You may have missed… Mum’s vaccination gives breast feeding babies COVID-19 antibodies, Martian meteorites, lab caterpillars, and anti-fogging coating for lidar

More evidence that breast milk of those vaccinated against COVID-19 may protect infants

While COVID-19 can’t be transmitted through breast milk, new research has found that the breast milk of vaccinated individuals may provide antibody protection to infants too young to receive the jab.

Building on a previous study in 2021, which showed that the breast milk of vaccinated people contained antibodies against SARS-CoV-2, researchers have now found that these antibodies are present in gastrointestinal tract of babies consuming it.

The researchers used neutralisation assay to show that the antibodies, found in the infants’ stool, also offered protection against the virus. This involved isolating antibodies from the stool and adding them to cells with receptors used by the virus.

They introduced a SARS-CoV-2 pseudo virus, which is fluorescent and safer to use in the lab, to visualise when the pseudo virus was able to bind to and light up a cell.

Woman breast feeding a baby, covid-19 antibodies
Credit: JGI Tom Grill/Getty Images

SARS-CoV-2 – the virus that causes COVID-19 – can infiltrate the cells of the GI tract as well as the lungs.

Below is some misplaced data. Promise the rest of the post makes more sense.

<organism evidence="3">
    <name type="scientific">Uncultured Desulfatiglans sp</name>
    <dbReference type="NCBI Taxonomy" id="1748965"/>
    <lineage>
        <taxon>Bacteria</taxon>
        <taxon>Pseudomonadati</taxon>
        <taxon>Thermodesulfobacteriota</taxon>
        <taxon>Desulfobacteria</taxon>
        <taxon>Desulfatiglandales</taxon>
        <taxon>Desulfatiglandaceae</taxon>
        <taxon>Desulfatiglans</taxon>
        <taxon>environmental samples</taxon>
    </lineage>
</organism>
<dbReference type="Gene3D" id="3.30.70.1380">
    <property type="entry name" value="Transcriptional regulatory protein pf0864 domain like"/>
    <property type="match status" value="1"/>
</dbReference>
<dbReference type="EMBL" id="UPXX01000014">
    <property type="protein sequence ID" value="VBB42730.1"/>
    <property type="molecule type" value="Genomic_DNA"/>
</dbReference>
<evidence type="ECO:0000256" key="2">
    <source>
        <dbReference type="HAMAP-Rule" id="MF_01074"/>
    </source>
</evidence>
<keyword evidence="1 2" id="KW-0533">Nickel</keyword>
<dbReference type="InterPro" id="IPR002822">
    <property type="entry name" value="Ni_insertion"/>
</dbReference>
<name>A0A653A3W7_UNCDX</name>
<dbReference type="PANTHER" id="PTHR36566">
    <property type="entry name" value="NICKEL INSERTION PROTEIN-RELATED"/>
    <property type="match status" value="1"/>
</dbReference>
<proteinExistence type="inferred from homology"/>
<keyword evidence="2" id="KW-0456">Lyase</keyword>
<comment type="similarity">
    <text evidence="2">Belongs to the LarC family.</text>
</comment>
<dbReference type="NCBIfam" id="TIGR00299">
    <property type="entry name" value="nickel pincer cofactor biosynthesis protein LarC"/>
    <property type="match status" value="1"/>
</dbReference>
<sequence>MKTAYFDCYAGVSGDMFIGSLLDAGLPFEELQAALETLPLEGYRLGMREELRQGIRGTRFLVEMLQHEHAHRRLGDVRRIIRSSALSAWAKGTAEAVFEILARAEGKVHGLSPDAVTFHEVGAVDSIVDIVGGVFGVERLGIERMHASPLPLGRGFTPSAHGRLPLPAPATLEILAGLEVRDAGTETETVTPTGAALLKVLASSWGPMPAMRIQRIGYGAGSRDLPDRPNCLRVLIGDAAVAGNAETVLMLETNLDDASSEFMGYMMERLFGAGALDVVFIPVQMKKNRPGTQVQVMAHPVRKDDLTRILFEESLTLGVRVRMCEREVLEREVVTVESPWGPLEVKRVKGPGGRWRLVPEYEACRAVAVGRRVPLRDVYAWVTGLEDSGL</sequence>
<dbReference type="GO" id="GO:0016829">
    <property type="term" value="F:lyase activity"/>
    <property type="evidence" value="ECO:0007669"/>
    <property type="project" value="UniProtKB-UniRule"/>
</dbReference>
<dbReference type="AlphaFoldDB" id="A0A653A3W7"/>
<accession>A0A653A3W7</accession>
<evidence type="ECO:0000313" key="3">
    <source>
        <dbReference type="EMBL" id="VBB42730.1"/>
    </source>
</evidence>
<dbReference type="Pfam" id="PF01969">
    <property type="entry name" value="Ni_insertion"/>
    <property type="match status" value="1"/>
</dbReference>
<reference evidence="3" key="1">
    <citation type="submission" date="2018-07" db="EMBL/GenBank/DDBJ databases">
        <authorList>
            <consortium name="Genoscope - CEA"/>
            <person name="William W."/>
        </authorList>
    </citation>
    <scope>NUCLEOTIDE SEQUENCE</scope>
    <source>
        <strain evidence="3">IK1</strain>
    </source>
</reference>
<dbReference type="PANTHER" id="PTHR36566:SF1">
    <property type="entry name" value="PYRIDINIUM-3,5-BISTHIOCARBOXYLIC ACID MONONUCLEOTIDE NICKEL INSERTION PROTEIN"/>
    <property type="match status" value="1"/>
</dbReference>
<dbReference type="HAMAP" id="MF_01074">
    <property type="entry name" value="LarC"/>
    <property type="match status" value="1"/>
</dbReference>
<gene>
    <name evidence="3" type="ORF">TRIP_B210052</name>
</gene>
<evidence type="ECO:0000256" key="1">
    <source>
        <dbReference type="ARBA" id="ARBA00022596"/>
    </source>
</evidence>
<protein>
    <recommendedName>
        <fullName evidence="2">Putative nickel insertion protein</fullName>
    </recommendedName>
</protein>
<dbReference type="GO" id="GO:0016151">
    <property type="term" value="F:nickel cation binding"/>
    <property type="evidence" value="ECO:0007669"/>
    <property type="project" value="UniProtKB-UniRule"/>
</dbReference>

“We saw that when the antibodies were present, there were fewer fluorescent cells compared to our controls where no antibodies were present,” said Lauren Stafford, one of the study’s first authors and a doctoral student at the University of Florida Institute of Food and Agricultural Sciences in the US.

The new study has been published in the Journal of Perinatology.

Coating prevents dangerous fogging and reflections on autonomous vehicle sensors

Optical surfaces in the lidar (Light Detection and Ranging) sensors of autonomous vehicles and drones can sometimes experience fogging, kind of like how glasses fog up when you walk into a warm room from the cold outside.

A gloved hand holds a piece of glass, the uncoated half is foggy, the coated side transparent
Researchers developed an optical coating system that combines antifogging and antireflective properties. The new technology could help boost the performance of lidar systems. Credit: Anne Gärtner, Fraunhofer Institute for Applied Optics and Precision Engineering and Friedrich Schiller University Jena